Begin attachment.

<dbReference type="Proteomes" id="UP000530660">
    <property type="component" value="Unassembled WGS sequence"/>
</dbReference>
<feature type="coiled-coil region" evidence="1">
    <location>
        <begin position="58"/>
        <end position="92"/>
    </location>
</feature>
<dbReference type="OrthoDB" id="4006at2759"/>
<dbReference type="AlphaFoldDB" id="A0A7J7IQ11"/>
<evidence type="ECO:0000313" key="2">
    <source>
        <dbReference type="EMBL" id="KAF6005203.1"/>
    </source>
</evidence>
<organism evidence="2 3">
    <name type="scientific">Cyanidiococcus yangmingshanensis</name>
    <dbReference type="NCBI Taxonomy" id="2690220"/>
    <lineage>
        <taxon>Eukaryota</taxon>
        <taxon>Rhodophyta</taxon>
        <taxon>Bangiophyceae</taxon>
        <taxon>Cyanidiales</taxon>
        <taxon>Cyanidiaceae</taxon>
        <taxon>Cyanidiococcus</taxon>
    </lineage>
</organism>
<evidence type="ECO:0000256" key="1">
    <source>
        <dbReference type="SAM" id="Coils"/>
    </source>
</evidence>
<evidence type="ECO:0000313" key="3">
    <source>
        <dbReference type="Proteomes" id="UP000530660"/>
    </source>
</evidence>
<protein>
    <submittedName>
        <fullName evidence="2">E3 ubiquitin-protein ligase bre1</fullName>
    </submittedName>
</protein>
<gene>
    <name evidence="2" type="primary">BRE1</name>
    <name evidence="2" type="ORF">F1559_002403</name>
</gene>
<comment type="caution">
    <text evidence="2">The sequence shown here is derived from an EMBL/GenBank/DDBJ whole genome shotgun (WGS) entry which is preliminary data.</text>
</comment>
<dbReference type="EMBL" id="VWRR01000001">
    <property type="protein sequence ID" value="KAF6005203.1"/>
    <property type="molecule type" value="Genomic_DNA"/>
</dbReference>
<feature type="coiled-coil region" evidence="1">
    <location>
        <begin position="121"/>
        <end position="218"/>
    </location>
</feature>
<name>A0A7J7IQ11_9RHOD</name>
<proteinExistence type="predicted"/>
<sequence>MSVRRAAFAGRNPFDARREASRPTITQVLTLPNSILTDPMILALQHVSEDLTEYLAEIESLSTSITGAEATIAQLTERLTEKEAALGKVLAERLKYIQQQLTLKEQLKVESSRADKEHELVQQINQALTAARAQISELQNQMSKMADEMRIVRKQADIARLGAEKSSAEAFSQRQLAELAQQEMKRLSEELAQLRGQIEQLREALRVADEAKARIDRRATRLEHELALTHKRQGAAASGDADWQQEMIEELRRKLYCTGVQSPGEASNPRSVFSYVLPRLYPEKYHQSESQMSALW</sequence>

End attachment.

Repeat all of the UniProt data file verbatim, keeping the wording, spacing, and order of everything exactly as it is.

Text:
<dbReference type="Proteomes" id="UP000530660">
    <property type="component" value="Unassembled WGS sequence"/>
</dbReference>
<feature type="coiled-coil region" evidence="1">
    <location>
        <begin position="58"/>
        <end position="92"/>
    </location>
</feature>
<dbReference type="OrthoDB" id="4006at2759"/>
<dbReference type="AlphaFoldDB" id="A0A7J7IQ11"/>
<evidence type="ECO:0000313" key="2">
    <source>
        <dbReference type="EMBL" id="KAF6005203.1"/>
    </source>
</evidence>
<organism evidence="2 3">
    <name type="scientific">Cyanidiococcus yangmingshanensis</name>
    <dbReference type="NCBI Taxonomy" id="2690220"/>
    <lineage>
        <taxon>Eukaryota</taxon>
        <taxon>Rhodophyta</taxon>
        <taxon>Bangiophyceae</taxon>
        <taxon>Cyanidiales</taxon>
        <taxon>Cyanidiaceae</taxon>
        <taxon>Cyanidiococcus</taxon>
    </lineage>
</organism>
<evidence type="ECO:0000256" key="1">
    <source>
        <dbReference type="SAM" id="Coils"/>
    </source>
</evidence>
<evidence type="ECO:0000313" key="3">
    <source>
        <dbReference type="Proteomes" id="UP000530660"/>
    </source>
</evidence>
<protein>
    <submittedName>
        <fullName evidence="2">E3 ubiquitin-protein ligase bre1</fullName>
    </submittedName>
</protein>
<gene>
    <name evidence="2" type="primary">BRE1</name>
    <name evidence="2" type="ORF">F1559_002403</name>
</gene>
<comment type="caution">
    <text evidence="2">The sequence shown here is derived from an EMBL/GenBank/DDBJ whole genome shotgun (WGS) entry which is preliminary data.</text>
</comment>
<dbReference type="EMBL" id="VWRR01000001">
    <property type="protein sequence ID" value="KAF6005203.1"/>
    <property type="molecule type" value="Genomic_DNA"/>
</dbReference>
<feature type="coiled-coil region" evidence="1">
    <location>
        <begin position="121"/>
        <end position="218"/>
    </location>
</feature>
<name>A0A7J7IQ11_9RHOD</name>
<proteinExistence type="predicted"/>
<sequence>MSVRRAAFAGRNPFDARREASRPTITQVLTLPNSILTDPMILALQHVSEDLTEYLAEIESLSTSITGAEATIAQLTERLTEKEAALGKVLAERLKYIQQQLTLKEQLKVESSRADKEHELVQQINQALTAARAQISELQNQMSKMADEMRIVRKQADIARLGAEKSSAEAFSQRQLAELAQQEMKRLSEELAQLRGQIEQLREALRVADEAKARIDRRATRLEHELALTHKRQGAAASGDADWQQEMIEELRRKLYCTGVQSPGEASNPRSVFSYVLPRLYPEKYHQSESQMSALW</sequence>